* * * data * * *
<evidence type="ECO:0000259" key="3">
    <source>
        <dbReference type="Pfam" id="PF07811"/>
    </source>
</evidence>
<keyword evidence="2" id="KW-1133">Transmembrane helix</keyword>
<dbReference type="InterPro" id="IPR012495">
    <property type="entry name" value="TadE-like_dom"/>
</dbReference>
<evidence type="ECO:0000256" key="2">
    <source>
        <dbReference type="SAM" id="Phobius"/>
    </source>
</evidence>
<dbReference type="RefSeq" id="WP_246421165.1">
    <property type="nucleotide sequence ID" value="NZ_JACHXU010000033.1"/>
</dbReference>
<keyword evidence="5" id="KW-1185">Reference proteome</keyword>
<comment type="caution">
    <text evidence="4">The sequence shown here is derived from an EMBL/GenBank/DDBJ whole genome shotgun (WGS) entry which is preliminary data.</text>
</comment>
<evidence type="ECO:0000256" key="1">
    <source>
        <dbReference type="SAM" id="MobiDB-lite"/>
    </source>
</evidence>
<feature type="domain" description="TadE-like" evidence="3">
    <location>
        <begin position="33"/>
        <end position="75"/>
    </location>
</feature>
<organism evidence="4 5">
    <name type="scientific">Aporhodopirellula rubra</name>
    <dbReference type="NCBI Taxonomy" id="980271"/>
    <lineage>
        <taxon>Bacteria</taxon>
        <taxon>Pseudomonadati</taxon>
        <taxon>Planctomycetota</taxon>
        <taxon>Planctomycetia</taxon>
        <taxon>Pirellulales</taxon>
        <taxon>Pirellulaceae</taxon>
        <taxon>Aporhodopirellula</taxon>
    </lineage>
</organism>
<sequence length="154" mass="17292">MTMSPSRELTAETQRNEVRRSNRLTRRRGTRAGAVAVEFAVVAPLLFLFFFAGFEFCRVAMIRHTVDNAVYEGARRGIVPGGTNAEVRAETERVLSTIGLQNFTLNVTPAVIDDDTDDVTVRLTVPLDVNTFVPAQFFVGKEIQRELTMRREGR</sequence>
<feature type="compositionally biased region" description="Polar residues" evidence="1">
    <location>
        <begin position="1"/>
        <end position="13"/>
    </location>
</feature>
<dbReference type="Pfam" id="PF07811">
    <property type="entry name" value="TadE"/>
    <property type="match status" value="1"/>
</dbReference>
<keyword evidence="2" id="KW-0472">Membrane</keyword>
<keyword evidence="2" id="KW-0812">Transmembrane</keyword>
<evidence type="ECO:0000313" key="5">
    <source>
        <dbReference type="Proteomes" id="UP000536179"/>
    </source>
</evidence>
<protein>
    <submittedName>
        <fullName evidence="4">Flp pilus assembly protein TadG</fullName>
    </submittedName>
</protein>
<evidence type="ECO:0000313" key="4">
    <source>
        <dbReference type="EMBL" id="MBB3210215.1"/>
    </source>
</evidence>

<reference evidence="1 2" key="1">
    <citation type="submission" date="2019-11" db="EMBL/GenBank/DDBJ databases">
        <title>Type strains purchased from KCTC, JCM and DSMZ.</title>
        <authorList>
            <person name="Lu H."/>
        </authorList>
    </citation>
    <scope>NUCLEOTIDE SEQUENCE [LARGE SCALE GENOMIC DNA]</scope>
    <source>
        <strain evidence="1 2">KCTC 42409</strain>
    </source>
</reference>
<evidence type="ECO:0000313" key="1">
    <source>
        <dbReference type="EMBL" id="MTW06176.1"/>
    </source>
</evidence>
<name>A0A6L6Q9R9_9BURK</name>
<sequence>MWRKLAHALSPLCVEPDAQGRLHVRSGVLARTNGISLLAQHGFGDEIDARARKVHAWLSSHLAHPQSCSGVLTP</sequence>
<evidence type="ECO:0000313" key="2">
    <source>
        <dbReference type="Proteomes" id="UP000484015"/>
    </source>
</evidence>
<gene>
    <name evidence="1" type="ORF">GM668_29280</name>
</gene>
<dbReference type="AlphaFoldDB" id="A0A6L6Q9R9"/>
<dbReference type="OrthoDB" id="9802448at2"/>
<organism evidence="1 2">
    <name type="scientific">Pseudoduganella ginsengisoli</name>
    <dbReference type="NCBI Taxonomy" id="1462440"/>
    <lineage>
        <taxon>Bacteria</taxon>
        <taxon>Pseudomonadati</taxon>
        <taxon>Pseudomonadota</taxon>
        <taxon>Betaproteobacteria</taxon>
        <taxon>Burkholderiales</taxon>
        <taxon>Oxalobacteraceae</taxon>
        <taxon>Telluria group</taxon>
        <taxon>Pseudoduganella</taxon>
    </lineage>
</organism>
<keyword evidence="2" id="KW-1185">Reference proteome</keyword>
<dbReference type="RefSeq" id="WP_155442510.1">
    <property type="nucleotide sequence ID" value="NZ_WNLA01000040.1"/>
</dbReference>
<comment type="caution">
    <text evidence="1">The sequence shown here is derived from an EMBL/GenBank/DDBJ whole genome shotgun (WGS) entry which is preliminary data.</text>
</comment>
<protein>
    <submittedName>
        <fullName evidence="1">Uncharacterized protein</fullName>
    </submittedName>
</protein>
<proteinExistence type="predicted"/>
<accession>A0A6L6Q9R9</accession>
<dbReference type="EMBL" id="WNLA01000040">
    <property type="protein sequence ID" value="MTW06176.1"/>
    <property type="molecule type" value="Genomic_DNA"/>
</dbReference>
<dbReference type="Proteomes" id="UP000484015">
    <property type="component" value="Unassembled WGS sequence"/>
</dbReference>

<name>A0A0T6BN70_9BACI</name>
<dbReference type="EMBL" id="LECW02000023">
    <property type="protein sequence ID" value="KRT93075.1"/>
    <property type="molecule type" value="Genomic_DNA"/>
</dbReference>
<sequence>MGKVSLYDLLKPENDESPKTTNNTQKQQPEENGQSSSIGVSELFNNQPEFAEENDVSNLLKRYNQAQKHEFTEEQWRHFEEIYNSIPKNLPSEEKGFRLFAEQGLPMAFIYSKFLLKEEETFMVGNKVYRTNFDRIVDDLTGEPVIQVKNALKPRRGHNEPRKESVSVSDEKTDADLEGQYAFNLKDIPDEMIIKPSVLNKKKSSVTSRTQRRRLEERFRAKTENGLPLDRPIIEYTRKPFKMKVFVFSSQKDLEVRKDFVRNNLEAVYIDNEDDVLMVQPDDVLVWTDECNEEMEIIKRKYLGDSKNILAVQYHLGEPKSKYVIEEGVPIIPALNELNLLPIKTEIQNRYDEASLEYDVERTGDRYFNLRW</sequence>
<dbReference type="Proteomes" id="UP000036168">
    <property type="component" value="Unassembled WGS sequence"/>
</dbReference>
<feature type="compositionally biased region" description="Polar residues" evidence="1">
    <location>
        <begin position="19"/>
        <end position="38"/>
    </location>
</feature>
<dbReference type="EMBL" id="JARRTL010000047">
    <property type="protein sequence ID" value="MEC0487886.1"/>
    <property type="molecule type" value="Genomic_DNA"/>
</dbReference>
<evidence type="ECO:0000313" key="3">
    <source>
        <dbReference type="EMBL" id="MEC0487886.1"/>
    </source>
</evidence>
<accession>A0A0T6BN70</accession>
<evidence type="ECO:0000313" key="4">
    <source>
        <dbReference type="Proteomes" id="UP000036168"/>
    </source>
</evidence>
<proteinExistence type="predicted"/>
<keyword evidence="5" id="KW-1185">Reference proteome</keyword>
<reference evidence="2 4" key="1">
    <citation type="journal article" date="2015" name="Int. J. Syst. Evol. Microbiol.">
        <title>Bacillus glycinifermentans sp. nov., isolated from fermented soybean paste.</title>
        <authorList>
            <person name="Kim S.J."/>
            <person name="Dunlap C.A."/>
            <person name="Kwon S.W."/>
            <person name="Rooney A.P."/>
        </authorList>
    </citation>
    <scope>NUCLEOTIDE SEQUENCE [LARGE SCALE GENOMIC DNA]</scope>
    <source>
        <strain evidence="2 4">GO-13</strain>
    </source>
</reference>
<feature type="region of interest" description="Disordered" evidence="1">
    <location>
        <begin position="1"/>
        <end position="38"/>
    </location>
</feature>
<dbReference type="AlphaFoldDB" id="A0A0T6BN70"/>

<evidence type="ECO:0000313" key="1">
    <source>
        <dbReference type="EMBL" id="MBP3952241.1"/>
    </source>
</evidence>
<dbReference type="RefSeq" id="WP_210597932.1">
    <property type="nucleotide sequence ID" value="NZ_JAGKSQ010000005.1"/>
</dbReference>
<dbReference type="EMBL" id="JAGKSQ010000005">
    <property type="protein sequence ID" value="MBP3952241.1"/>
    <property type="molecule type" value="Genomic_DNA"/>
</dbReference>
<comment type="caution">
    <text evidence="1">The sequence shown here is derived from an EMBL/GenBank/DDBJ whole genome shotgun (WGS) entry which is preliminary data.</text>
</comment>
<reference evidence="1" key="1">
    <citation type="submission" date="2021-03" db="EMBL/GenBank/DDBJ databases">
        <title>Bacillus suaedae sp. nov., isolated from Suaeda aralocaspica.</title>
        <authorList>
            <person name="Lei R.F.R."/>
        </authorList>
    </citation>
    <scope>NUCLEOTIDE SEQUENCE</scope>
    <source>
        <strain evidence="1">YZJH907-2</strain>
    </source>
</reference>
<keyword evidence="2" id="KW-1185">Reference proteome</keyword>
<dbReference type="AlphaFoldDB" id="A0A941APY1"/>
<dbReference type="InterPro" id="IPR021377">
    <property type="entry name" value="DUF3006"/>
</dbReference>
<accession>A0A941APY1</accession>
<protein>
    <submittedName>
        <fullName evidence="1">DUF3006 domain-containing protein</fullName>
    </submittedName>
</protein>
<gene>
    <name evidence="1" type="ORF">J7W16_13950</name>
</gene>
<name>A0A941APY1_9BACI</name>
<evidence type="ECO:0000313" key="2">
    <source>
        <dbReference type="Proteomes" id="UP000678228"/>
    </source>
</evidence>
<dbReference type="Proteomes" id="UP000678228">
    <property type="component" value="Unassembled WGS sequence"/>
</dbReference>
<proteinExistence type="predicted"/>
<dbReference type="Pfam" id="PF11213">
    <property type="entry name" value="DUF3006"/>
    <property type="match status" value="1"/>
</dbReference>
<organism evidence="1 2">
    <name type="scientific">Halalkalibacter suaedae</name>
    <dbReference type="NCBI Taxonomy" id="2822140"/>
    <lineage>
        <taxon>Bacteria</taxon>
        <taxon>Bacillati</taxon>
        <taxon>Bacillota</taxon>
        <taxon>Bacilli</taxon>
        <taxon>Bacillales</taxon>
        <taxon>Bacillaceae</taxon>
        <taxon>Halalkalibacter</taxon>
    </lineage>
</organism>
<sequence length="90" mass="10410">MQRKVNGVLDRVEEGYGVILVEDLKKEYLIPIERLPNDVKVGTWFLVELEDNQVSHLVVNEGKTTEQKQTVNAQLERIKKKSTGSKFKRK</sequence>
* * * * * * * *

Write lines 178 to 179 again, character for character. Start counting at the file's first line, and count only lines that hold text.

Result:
        </authorList>
    </citation>